Living in a smaller space doesn't mean you have to feel like you're living in a small space. Take advantage of these tried and tested design tricks to optimize the space you do have. Living in a smaller space has many practical benefits - it's often more cost effective, easier to maintain and it's a cinch to decorate. But, whether you are choosing to live small or have to out of necessity, you likely don't want a space to feel small. Fortunately, there are lots of ways to live little while feeling large; it just means applying a few tried and tested interior design tricks to make the most of your living space, and you can do it without breaking the bank. Here's how.
Color is the most important element to creating an open feeling in a small space. It may seem counter-intuitive, but you don't want to pick bright colors. They're overpowering and make a room feel closed in. Opt instead for neutral tones and pastel shades. That doesn't mean settling for boring beige, however. If you want to paint your kitchen a bold, sunshine yellow, switch it out for a delicate butter color. It's still your home design, and it should have your style fingerprints all over it. Consideration for color should extend from the floors to the ceiling. Hardwood floors are best in a lighter tint, such as light oak. Bamboo and cork are economical and eco-friendly choices, and they come in many light stains and natural finishes. As for the ceiling, it's best left white. But, if you really want to change it, try using a very pale grey or cream.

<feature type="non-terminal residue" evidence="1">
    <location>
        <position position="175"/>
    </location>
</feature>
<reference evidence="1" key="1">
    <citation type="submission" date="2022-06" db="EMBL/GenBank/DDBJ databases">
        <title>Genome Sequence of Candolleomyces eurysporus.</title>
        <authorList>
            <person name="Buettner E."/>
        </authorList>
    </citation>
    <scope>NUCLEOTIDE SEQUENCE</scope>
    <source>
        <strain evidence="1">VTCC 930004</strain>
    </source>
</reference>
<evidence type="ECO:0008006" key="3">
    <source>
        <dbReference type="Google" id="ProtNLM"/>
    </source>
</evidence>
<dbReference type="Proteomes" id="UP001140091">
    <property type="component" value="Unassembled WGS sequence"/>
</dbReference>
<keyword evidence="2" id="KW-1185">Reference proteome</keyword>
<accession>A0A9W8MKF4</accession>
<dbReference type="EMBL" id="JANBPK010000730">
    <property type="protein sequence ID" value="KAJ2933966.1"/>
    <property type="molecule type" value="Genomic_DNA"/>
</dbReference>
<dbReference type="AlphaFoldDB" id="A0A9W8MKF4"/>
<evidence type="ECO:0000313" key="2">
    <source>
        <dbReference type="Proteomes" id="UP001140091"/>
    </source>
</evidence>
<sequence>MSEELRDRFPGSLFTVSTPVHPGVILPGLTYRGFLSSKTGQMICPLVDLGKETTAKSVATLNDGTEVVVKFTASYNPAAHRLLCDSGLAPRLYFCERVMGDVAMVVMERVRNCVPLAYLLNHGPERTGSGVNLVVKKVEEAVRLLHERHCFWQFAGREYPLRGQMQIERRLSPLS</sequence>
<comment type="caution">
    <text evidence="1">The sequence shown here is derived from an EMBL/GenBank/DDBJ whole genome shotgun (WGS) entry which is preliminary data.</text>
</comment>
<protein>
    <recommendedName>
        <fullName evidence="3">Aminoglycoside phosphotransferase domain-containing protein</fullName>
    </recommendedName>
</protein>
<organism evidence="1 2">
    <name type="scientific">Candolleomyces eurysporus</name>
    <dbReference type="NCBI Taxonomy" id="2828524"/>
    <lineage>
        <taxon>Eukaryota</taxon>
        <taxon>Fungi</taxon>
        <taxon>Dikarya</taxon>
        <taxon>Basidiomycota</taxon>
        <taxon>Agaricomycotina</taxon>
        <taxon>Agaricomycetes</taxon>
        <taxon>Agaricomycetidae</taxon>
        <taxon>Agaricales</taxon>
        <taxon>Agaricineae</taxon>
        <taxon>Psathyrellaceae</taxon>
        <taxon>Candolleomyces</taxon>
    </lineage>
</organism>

A bright space seems larger than a dark one, but too many lighting elements, such as floor lamps and chandeliers, can clutter up a room. Recessed lighting offers a softer glow and it doesn't take up any valuable real estate. It's a must-have for the kitchen, but it also works well for the living room and bedrooms. Or, install a skylight for a natural spray of sunshine throughout the area. Use as much natural light as possible with windows and skylights. For romantic yet practical lighting in bed, add a small sconce on either side of the headboard that gives just enough light for reading.
A small space should feel cozy but not compact. To achieve that, buy furniture that's appropriately sized and multipurpose. A love seat makes more sense than a full-sized sofa; choose a style that is modern and minimal -- no ruffle skirts -- and features storage under the cushions or in the footstool. Not only does this create more space to tuck away possessions, it also saves money by using fewer pieces. A tiny kitchen benefits from cabinets that extend to the ceiling (using light wood, of course) and open shelves. A table made of glass or clear material also minimizes the sensation of overcrowding. Turning a small space into a roomy area takes a lot of smart finessing; but it's not only possible, it's also easy once you know the tricks. For more suggestions, see what these experts had to recommend.